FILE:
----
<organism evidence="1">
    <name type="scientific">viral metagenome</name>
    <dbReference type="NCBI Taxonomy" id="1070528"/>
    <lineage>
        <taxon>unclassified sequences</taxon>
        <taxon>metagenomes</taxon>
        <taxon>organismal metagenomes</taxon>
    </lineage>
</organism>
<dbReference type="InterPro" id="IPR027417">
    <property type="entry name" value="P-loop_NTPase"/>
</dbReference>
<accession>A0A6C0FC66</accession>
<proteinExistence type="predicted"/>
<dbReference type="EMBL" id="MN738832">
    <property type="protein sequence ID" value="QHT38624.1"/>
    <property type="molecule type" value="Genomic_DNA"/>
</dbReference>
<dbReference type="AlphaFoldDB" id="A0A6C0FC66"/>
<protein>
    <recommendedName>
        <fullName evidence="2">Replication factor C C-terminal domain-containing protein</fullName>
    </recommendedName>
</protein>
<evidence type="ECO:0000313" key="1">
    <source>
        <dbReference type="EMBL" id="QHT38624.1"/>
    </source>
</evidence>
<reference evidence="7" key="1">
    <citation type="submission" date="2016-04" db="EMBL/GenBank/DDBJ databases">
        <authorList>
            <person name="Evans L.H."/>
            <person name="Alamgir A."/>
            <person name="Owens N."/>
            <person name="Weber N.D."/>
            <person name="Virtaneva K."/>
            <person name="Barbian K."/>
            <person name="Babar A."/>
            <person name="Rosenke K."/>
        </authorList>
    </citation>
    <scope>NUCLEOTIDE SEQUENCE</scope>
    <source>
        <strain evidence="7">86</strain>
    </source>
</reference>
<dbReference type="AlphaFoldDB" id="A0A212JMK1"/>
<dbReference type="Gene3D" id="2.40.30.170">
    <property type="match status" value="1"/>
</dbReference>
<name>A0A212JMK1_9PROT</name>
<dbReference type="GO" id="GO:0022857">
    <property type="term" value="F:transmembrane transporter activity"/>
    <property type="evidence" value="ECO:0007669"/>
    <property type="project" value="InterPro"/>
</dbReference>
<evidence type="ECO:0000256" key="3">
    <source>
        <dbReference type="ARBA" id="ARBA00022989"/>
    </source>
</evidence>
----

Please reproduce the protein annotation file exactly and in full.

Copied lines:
<organism evidence="1">
    <name type="scientific">viral metagenome</name>
    <dbReference type="NCBI Taxonomy" id="1070528"/>
    <lineage>
        <taxon>unclassified sequences</taxon>
        <taxon>metagenomes</taxon>
        <taxon>organismal metagenomes</taxon>
    </lineage>
</organism>
<dbReference type="InterPro" id="IPR027417">
    <property type="entry name" value="P-loop_NTPase"/>
</dbReference>
<accession>A0A6C0FC66</accession>
<proteinExistence type="predicted"/>
<dbReference type="EMBL" id="MN738832">
    <property type="protein sequence ID" value="QHT38624.1"/>
    <property type="molecule type" value="Genomic_DNA"/>
</dbReference>
<dbReference type="AlphaFoldDB" id="A0A6C0FC66"/>
<protein>
    <recommendedName>
        <fullName evidence="2">Replication factor C C-terminal domain-containing protein</fullName>
    </recommendedName>
</protein>
<evidence type="ECO:0000313" key="1">
    <source>
        <dbReference type="EMBL" id="QHT38624.1"/>
    </source>
</evidence>
<reference evidence="7" key="1">
    <citation type="submission" date="2016-04" db="EMBL/GenBank/DDBJ databases">
        <authorList>
            <person name="Evans L.H."/>
            <person name="Alamgir A."/>
            <person name="Owens N."/>
            <person name="Weber N.D."/>
            <person name="Virtaneva K."/>
            <person name="Barbian K."/>
            <person name="Babar A."/>
            <person name="Rosenke K."/>
        </authorList>
    </citation>
    <scope>NUCLEOTIDE SEQUENCE</scope>
    <source>
        <strain evidence="7">86</strain>
    </source>
</reference>
<dbReference type="AlphaFoldDB" id="A0A212JMK1"/>
<dbReference type="Gene3D" id="2.40.30.170">
    <property type="match status" value="1"/>
</dbReference>
<name>A0A212JMK1_9PROT</name>
<dbReference type="GO" id="GO:0022857">
    <property type="term" value="F:transmembrane transporter activity"/>
    <property type="evidence" value="ECO:0007669"/>
    <property type="project" value="InterPro"/>
</dbReference>
<evidence type="ECO:0000256" key="3">
    <source>
        <dbReference type="ARBA" id="ARBA00022989"/>
    </source>
</evidence>